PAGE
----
There Balboa dispensed with the nominal authority of Encisco, sending him back to Spain. Nicuesa, another potential rival, was picked up with survivors and brought to Darién. They were soon returned to the mercies of the sea in a leaky, meagerly supplied ship.
By the end of 1510 Balboa's authority was certified by King Ferdinand, who commissioned him captain general and interim governor of Darién. Balboa extended his conquest westward along the Central American coast and into the interior, subjugating the Native Americans or allying with them by a combination of terror and diplomacy. Strengthened by reinforcements form Spain and Hispanola, the group accumulated hoards of gold ornaments they also learned about a sea to the south, bordered (so the Native Americans said) by fabulously gold-rich kingdoms.
While Balboa foraged the countryside, Encisco was undermining him at the court in Spain. Eventually, he persuaded the King to replace Balboa with the elderly Pedrarias (Pedro Arias de á vila), who was sent off with a company of 1,500 men. Getting wind of this development, Balboa hastened to redeem himself by discovering the "South Sea." With a small band of Spaniards and a larger number of Native American allies, he journeyed to the narrowest part of the Isthmus, fought his way across the hilly, swampy country, and on Sept. 25, 1513, ascended the summit of Darién. From that point he saw the vast expanse of the Pacific to the south. Balboa then marched down to the coast of the Gulf of San Miguel, waded into the water, and claimed the "South Sea" and all its adjacent territories for Spain. A nearby pearl fishery provided more material rewards.
King Ferdinand did not rescind his appointment of Pedrarias but made Balboa governor of the South Sea province and two bordering ones. The king was greatly pleased by the pearls and gold Balboa had sent him, and for the next 5 years a jealous Pedrarias was forced to share his authority with the conquistador. During that time Balboa sent back complaints about his rival's mistreatment of friendly Native Americans, while Pedrarias attempted to win over Balboa by offering his daughter in marriage.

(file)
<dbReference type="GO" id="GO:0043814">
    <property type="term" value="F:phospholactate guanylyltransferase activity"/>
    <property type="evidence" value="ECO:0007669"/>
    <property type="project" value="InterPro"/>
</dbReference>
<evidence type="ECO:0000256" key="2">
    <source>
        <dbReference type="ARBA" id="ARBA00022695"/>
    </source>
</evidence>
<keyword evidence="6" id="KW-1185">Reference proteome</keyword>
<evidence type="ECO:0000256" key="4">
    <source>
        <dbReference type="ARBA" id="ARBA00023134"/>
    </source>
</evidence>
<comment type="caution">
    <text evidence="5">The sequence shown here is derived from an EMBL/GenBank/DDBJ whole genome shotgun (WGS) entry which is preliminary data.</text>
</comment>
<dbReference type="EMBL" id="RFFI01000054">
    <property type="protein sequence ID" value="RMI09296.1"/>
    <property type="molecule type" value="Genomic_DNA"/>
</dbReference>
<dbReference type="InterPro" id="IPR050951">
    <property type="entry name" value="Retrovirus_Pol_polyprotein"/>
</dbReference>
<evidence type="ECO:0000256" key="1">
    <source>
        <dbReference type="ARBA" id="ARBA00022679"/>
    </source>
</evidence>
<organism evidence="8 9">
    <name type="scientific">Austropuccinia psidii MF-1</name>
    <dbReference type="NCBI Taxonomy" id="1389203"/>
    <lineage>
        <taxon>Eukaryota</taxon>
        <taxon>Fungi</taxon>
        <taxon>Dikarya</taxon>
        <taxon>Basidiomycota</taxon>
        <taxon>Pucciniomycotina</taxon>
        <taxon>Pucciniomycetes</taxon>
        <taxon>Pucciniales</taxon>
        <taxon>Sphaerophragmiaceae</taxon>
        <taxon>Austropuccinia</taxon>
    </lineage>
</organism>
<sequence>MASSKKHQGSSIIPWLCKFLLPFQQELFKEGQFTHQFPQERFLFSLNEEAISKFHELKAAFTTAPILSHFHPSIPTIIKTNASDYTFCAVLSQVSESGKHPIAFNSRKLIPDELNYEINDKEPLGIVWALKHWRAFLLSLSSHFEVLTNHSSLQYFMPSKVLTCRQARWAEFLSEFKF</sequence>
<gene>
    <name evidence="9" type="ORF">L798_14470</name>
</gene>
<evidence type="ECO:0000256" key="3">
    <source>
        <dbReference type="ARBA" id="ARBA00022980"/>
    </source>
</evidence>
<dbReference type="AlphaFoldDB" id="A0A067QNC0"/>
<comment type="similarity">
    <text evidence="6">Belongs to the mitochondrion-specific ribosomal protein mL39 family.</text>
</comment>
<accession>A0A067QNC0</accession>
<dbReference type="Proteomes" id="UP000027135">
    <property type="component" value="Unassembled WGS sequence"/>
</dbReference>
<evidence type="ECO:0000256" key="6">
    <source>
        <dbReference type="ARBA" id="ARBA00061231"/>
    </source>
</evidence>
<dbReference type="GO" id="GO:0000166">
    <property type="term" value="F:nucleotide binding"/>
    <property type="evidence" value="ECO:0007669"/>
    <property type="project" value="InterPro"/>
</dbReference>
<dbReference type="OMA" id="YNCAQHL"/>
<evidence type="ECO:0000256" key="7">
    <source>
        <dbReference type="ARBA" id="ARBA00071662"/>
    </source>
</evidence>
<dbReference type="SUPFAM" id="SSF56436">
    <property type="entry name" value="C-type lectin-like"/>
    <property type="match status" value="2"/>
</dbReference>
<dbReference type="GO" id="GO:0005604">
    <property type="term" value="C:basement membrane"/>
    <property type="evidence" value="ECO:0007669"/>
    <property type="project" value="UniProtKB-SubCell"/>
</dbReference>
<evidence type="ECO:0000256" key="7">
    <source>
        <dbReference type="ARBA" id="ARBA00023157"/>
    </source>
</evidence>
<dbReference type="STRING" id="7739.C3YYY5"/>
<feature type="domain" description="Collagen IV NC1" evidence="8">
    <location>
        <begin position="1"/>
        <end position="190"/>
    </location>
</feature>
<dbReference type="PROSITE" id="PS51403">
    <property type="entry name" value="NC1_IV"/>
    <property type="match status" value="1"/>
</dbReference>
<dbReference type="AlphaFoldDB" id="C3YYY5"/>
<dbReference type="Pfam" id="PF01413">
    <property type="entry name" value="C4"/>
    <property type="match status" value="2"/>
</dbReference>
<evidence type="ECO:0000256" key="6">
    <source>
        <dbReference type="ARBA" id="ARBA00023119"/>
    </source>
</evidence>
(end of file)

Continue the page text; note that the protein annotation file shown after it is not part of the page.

At last Balboa decided to strike out once more on his own. On the southern Panamanian coast he constructed four brigantines and was about to sail off on another voyage of conquest when he was summoned to confer with Pedrarias. On his way to the meeting Pizarro arrested him. Balboa was accused of plotting treason and condemned, and in January 1519 he was beheaded.
Vasco Núñez de Balboa
(1475–1519). The first European to look upon the Pacific Ocean from the shores of the New World was Vasco Núñez de Balboa. The Spanish adventurer and explorer also led a colony in what is now Panama that was the first stable European settlement on the mainland of the Americas.
Balboa was born in 1475 in Jerez de los Caballeros, Spain, into the lower ranks of the nobility. In 1500 he sailed for the Americas on an exploring expedition to what is now Colombia. He later settled on the Caribbean island of Hispaniola. There his unsuccessful attempts at farming led him into debt. In 1510, hoping to escape his creditors, he stowed away on a ship bound for the new colony of San Sebastián, on the northern coast of Colombia.
When the ship arrived at San Sebastián, the expedition discovered that the colony’s founder had fled and abandoned the survivors. Balboa persuaded his superiors to transfer the colony to Darién, on the Isthmus of Panama, where the colonists founded the town of Santa María de la Antigua. Balboa soon became the head of the colony.
From local Indians, Balboa learned of a great ocean beyond the mountains and of the gold to be found there. He sent word to Spain that he needed reinforcements to explore the area. In Spain an expedition was organized, but Balboa was not given command. The king instead sent Pedro Arias Dávila as commander and as governor of Darién.
Meanwhile Balboa, without waiting for reinforcements, had set out across the isthmus. It took about 25 days for his party of 190 Spaniards and hundreds of Indians to cross 45 miles (70 kilometers) of dense jungle. On September 29, 1513, Balboa reached the shores of the Pacific Ocean, which he called the South Sea. He took possession of the ocean and all lands washed by it in the name of the Spanish monarch.
When Balboa returned to Darién, conflict arose immediately between him and the new governor. Balboa received grudging permission to explore the South Sea but was then summoned home and arrested on the false charge of instigating a rebellion. He was found guilty and was beheaded on January 12, 1519, in Acla, near Darién.